“We put our hands up and yelled, ‘We’re media!’”
That’s what MSNBC anchor Ali Velshi said on the network in a broadcast after police shot a rubber bullet at him while he was reporting on a protest in Minneapolis, MN on Saturday. “They responded, ‘We don’t care!’ and they opened fire a second time.”
Elsewhere in Minneapolis, Vice News correspondent Michael Anthony Adams reported as police threw him to the ground and pepper sprayed him in the face while he was covering protests on Saturday. Adams recorded the incident in a video, where he repeatedly told law enforcement that he was press. An officer responded that he did not care. Adams was screamed at to get up and get in a car several seconds later.
Velshi and Adams are among at least several dozen journalists who have been attacked or arrested by police since Friday as protests over the killing of George Floyd continue to spread throughout the nation.
In Louiseville, KY WAVE 3 news reporter Kaitlin Rust was reporting live on Friday when police wordlessly began firing pepper balls at her and her film crew.
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“I’m getting shot,” Rust said on air as police opened fire. “(They’re shooting) at us. Directly at us. I don’t know why. We were behind their line.”
In Philadelphia, a reporter with independent news outlet Unicorn Riot reported on Saturday as four police pinned down a young black man. Police then attacked the reporter, who identified himself as press, with a baton.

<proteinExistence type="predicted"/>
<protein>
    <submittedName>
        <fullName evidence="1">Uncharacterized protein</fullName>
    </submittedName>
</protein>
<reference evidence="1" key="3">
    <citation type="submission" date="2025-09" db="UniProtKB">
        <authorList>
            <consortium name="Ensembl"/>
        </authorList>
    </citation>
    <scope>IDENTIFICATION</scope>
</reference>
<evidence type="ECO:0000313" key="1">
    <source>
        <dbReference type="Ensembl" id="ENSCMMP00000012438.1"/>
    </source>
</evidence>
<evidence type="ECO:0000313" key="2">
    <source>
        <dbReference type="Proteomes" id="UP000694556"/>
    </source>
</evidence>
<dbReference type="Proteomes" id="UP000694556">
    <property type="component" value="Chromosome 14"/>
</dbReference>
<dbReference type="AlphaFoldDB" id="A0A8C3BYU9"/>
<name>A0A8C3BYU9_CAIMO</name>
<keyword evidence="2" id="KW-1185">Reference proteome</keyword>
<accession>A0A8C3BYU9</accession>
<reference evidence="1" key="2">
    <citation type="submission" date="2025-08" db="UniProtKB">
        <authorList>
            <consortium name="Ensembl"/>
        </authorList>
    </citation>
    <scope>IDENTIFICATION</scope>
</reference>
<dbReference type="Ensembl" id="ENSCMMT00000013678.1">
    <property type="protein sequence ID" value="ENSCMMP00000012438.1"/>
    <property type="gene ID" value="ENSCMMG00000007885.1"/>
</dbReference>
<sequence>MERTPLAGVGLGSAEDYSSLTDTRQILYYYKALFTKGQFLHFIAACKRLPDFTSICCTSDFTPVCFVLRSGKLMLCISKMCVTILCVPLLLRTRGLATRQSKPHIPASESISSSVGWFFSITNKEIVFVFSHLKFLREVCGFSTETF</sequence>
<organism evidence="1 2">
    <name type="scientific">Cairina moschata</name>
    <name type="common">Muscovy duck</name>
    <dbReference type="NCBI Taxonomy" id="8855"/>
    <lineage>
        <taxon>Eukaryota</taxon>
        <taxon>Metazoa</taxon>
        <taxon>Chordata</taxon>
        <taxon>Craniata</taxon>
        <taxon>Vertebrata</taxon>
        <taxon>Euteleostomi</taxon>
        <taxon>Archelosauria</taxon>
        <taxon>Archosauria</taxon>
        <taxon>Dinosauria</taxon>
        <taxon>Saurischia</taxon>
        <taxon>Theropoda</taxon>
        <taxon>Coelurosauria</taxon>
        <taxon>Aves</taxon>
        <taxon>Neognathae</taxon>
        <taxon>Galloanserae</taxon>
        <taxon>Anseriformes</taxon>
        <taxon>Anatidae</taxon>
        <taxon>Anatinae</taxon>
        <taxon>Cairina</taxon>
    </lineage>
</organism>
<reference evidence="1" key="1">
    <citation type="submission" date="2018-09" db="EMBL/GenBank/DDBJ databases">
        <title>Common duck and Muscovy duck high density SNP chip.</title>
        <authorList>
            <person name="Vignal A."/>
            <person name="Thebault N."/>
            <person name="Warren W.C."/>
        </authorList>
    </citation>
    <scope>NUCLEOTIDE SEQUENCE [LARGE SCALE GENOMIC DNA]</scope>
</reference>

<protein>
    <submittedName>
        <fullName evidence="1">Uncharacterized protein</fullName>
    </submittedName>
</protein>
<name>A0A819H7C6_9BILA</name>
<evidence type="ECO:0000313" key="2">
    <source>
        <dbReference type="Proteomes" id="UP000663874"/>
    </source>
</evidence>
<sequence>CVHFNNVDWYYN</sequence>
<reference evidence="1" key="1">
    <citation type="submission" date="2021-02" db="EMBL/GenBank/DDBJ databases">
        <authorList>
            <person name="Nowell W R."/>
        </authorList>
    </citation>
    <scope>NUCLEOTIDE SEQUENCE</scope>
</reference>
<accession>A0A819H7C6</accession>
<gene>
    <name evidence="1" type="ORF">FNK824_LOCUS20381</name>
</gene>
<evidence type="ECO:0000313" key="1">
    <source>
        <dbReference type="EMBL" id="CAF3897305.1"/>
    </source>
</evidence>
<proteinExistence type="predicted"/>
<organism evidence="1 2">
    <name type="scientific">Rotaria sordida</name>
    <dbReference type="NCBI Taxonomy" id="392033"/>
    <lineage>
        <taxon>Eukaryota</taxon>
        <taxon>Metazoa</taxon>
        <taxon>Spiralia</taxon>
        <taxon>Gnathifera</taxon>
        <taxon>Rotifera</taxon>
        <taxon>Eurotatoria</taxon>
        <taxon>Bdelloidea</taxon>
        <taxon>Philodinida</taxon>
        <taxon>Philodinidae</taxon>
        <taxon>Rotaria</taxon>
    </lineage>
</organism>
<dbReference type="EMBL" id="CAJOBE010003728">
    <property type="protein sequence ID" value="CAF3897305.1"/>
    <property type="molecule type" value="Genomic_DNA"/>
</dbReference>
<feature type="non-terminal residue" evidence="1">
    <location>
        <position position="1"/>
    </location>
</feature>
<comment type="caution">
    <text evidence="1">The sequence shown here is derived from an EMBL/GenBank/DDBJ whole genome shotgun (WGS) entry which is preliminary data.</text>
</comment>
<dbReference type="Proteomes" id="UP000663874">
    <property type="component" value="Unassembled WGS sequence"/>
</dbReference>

“I don’t care what you are. Beat it,” the police officer said while attacking the reporter.
Though the exact number of journalists who have been attacked or arrested by authorities is unclear, Harvard’s Niemen Foundation for Journalism reported that police have attacked journalists over 100 times since last Thursday. Reporters throughout the United States have been covering the nation’s ongoing protests, which center on the killing of Floyd, an unarmed black man, by a white police officer in Minnesota. And the attacks on them raise troubling questions about First Amendment rights, the difficulty of documenting the truth of what’s happening amid turmoil, and impediments to holding police departments accountable. Not to mention that the pressure on journalists has been amplified by repeated messages from the oval office that they are “the enemy of the people.”
Gordon Stables, the director of the University of Southern California’s Annenberg School of Journalism, argued that the police’s widespread attacks on and arrests of journalists was not a coincidence.
“It is inescapable that in a number of communities, especially on Saturday evening, the police seem to regard journalists as part of the problem and not a constitutionally protected part of the community, which is really disturbing,” Stables said in an interview. “I appreciate how difficult this is for law enforcement, but it’s not just one police officer in one city…We are in a very worrying place where we see people who have been international correspondents saying that this feels like their experiences in nondemocratic regimes.”